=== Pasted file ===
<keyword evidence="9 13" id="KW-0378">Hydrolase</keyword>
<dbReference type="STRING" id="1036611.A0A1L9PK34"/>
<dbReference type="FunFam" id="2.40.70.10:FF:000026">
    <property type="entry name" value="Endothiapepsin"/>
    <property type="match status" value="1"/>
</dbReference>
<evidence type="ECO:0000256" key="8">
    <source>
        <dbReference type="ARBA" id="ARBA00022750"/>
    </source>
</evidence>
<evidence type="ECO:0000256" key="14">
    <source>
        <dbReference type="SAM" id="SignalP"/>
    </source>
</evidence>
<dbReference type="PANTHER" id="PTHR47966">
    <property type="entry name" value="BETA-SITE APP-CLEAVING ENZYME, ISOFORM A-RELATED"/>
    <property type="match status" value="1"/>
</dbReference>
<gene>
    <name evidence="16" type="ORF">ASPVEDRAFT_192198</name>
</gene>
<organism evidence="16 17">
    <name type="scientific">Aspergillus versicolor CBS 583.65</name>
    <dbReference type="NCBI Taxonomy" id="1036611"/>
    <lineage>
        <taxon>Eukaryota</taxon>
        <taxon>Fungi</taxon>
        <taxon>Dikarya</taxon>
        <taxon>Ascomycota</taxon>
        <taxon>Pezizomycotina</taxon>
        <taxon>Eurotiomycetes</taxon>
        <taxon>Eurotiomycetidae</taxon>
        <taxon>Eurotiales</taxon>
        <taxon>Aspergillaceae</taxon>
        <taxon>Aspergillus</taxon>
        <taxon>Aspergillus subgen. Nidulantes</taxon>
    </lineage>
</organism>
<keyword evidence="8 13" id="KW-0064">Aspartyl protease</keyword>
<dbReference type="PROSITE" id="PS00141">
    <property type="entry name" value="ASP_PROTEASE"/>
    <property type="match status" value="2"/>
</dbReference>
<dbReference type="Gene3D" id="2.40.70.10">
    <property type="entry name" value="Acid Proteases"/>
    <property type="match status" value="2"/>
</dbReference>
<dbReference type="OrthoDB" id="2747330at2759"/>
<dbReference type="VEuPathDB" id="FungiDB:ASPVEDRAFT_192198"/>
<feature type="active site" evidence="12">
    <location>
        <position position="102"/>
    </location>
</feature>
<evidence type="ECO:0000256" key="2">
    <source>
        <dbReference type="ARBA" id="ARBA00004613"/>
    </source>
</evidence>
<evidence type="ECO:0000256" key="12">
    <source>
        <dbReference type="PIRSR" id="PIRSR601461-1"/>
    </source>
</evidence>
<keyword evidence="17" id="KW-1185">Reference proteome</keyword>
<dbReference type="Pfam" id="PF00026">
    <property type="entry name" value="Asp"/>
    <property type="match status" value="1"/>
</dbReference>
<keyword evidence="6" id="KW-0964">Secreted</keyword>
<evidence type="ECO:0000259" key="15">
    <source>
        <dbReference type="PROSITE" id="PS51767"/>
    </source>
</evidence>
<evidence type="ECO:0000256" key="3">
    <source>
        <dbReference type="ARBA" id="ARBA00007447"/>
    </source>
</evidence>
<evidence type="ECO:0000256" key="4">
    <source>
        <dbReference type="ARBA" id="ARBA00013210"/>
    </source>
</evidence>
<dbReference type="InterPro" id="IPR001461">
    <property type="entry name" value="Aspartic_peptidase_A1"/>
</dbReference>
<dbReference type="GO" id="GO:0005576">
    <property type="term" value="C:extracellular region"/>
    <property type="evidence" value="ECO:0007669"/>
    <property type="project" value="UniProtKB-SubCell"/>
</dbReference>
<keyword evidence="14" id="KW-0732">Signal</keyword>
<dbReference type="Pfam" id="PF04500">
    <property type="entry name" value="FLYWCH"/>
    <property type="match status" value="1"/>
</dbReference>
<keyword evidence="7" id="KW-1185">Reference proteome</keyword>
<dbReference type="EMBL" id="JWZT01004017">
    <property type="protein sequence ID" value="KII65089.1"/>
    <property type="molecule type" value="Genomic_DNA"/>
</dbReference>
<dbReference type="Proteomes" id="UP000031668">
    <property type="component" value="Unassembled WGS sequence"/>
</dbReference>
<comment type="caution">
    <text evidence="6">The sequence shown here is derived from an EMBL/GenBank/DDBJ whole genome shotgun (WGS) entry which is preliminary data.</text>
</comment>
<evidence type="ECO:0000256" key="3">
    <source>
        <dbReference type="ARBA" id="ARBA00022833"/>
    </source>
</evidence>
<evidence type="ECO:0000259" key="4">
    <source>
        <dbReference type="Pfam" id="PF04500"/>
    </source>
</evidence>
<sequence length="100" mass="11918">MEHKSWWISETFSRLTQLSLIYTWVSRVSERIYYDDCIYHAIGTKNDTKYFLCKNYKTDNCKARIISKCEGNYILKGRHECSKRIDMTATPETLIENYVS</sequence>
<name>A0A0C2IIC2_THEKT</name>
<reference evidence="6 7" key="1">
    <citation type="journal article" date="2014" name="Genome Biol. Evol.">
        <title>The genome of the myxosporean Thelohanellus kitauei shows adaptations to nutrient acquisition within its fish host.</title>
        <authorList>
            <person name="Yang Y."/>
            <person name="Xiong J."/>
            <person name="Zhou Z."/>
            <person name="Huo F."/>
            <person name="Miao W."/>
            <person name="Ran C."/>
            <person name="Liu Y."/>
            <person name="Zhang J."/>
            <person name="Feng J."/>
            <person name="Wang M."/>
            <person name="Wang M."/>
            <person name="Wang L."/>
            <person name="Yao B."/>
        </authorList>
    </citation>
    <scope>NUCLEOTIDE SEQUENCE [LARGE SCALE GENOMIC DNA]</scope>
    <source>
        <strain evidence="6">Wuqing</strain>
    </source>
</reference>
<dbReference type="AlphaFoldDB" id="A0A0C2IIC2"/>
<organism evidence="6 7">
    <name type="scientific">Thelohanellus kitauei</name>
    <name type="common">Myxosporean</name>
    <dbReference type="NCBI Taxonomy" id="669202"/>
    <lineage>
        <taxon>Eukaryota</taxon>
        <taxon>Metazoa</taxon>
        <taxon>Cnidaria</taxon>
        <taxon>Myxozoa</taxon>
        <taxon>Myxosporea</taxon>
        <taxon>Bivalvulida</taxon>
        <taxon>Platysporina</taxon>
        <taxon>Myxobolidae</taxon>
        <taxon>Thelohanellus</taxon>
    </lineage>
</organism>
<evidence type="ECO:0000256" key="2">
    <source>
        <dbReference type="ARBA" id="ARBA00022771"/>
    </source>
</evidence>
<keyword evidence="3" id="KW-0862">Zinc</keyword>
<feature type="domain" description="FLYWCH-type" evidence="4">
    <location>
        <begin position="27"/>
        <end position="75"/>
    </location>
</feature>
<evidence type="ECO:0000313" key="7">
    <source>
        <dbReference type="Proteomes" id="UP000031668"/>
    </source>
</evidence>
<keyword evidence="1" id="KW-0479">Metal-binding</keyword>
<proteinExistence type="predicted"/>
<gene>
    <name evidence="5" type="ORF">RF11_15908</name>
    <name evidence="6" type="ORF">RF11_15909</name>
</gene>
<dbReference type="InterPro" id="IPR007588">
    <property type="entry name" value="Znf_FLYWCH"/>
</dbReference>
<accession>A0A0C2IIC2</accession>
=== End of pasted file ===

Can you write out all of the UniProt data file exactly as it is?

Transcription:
<keyword evidence="9 13" id="KW-0378">Hydrolase</keyword>
<dbReference type="STRING" id="1036611.A0A1L9PK34"/>
<dbReference type="FunFam" id="2.40.70.10:FF:000026">
    <property type="entry name" value="Endothiapepsin"/>
    <property type="match status" value="1"/>
</dbReference>
<evidence type="ECO:0000256" key="8">
    <source>
        <dbReference type="ARBA" id="ARBA00022750"/>
    </source>
</evidence>
<evidence type="ECO:0000256" key="14">
    <source>
        <dbReference type="SAM" id="SignalP"/>
    </source>
</evidence>
<dbReference type="PANTHER" id="PTHR47966">
    <property type="entry name" value="BETA-SITE APP-CLEAVING ENZYME, ISOFORM A-RELATED"/>
    <property type="match status" value="1"/>
</dbReference>
<gene>
    <name evidence="16" type="ORF">ASPVEDRAFT_192198</name>
</gene>
<organism evidence="16 17">
    <name type="scientific">Aspergillus versicolor CBS 583.65</name>
    <dbReference type="NCBI Taxonomy" id="1036611"/>
    <lineage>
        <taxon>Eukaryota</taxon>
        <taxon>Fungi</taxon>
        <taxon>Dikarya</taxon>
        <taxon>Ascomycota</taxon>
        <taxon>Pezizomycotina</taxon>
        <taxon>Eurotiomycetes</taxon>
        <taxon>Eurotiomycetidae</taxon>
        <taxon>Eurotiales</taxon>
        <taxon>Aspergillaceae</taxon>
        <taxon>Aspergillus</taxon>
        <taxon>Aspergillus subgen. Nidulantes</taxon>
    </lineage>
</organism>
<keyword evidence="8 13" id="KW-0064">Aspartyl protease</keyword>
<dbReference type="PROSITE" id="PS00141">
    <property type="entry name" value="ASP_PROTEASE"/>
    <property type="match status" value="2"/>
</dbReference>
<dbReference type="Gene3D" id="2.40.70.10">
    <property type="entry name" value="Acid Proteases"/>
    <property type="match status" value="2"/>
</dbReference>
<dbReference type="OrthoDB" id="2747330at2759"/>
<dbReference type="VEuPathDB" id="FungiDB:ASPVEDRAFT_192198"/>
<feature type="active site" evidence="12">
    <location>
        <position position="102"/>
    </location>
</feature>
<evidence type="ECO:0000256" key="2">
    <source>
        <dbReference type="ARBA" id="ARBA00004613"/>
    </source>
</evidence>
<evidence type="ECO:0000256" key="12">
    <source>
        <dbReference type="PIRSR" id="PIRSR601461-1"/>
    </source>
</evidence>
<keyword evidence="17" id="KW-1185">Reference proteome</keyword>
<dbReference type="Pfam" id="PF00026">
    <property type="entry name" value="Asp"/>
    <property type="match status" value="1"/>
</dbReference>
<keyword evidence="6" id="KW-0964">Secreted</keyword>
<evidence type="ECO:0000259" key="15">
    <source>
        <dbReference type="PROSITE" id="PS51767"/>
    </source>
</evidence>
<evidence type="ECO:0000256" key="3">
    <source>
        <dbReference type="ARBA" id="ARBA00007447"/>
    </source>
</evidence>
<evidence type="ECO:0000256" key="4">
    <source>
        <dbReference type="ARBA" id="ARBA00013210"/>
    </source>
</evidence>
<dbReference type="InterPro" id="IPR001461">
    <property type="entry name" value="Aspartic_peptidase_A1"/>
</dbReference>
<dbReference type="GO" id="GO:0005576">
    <property type="term" value="C:extracellular region"/>
    <property type="evidence" value="ECO:0007669"/>
    <property type="project" value="UniProtKB-SubCell"/>
</dbReference>
<keyword evidence="14" id="KW-0732">Signal</keyword>
<dbReference type="Pfam" id="PF04500">
    <property type="entry name" value="FLYWCH"/>
    <property type="match status" value="1"/>
</dbReference>
<keyword evidence="7" id="KW-1185">Reference proteome</keyword>
<dbReference type="EMBL" id="JWZT01004017">
    <property type="protein sequence ID" value="KII65089.1"/>
    <property type="molecule type" value="Genomic_DNA"/>
</dbReference>
<dbReference type="Proteomes" id="UP000031668">
    <property type="component" value="Unassembled WGS sequence"/>
</dbReference>
<comment type="caution">
    <text evidence="6">The sequence shown here is derived from an EMBL/GenBank/DDBJ whole genome shotgun (WGS) entry which is preliminary data.</text>
</comment>
<evidence type="ECO:0000256" key="3">
    <source>
        <dbReference type="ARBA" id="ARBA00022833"/>
    </source>
</evidence>
<evidence type="ECO:0000259" key="4">
    <source>
        <dbReference type="Pfam" id="PF04500"/>
    </source>
</evidence>
<sequence length="100" mass="11918">MEHKSWWISETFSRLTQLSLIYTWVSRVSERIYYDDCIYHAIGTKNDTKYFLCKNYKTDNCKARIISKCEGNYILKGRHECSKRIDMTATPETLIENYVS</sequence>
<name>A0A0C2IIC2_THEKT</name>
<reference evidence="6 7" key="1">
    <citation type="journal article" date="2014" name="Genome Biol. Evol.">
        <title>The genome of the myxosporean Thelohanellus kitauei shows adaptations to nutrient acquisition within its fish host.</title>
        <authorList>
            <person name="Yang Y."/>
            <person name="Xiong J."/>
            <person name="Zhou Z."/>
            <person name="Huo F."/>
            <person name="Miao W."/>
            <person name="Ran C."/>
            <person name="Liu Y."/>
            <person name="Zhang J."/>
            <person name="Feng J."/>
            <person name="Wang M."/>
            <person name="Wang M."/>
            <person name="Wang L."/>
            <person name="Yao B."/>
        </authorList>
    </citation>
    <scope>NUCLEOTIDE SEQUENCE [LARGE SCALE GENOMIC DNA]</scope>
    <source>
        <strain evidence="6">Wuqing</strain>
    </source>
</reference>
<dbReference type="AlphaFoldDB" id="A0A0C2IIC2"/>
<organism evidence="6 7">
    <name type="scientific">Thelohanellus kitauei</name>
    <name type="common">Myxosporean</name>
    <dbReference type="NCBI Taxonomy" id="669202"/>
    <lineage>
        <taxon>Eukaryota</taxon>
        <taxon>Metazoa</taxon>
        <taxon>Cnidaria</taxon>
        <taxon>Myxozoa</taxon>
        <taxon>Myxosporea</taxon>
        <taxon>Bivalvulida</taxon>
        <taxon>Platysporina</taxon>
        <taxon>Myxobolidae</taxon>
        <taxon>Thelohanellus</taxon>
    </lineage>
</organism>
<evidence type="ECO:0000256" key="2">
    <source>
        <dbReference type="ARBA" id="ARBA00022771"/>
    </source>
</evidence>
<keyword evidence="3" id="KW-0862">Zinc</keyword>
<feature type="domain" description="FLYWCH-type" evidence="4">
    <location>
        <begin position="27"/>
        <end position="75"/>
    </location>
</feature>
<evidence type="ECO:0000313" key="7">
    <source>
        <dbReference type="Proteomes" id="UP000031668"/>
    </source>
</evidence>
<keyword evidence="1" id="KW-0479">Metal-binding</keyword>
<proteinExistence type="predicted"/>
<gene>
    <name evidence="5" type="ORF">RF11_15908</name>
    <name evidence="6" type="ORF">RF11_15909</name>
</gene>
<dbReference type="InterPro" id="IPR007588">
    <property type="entry name" value="Znf_FLYWCH"/>
</dbReference>
<accession>A0A0C2IIC2</accession>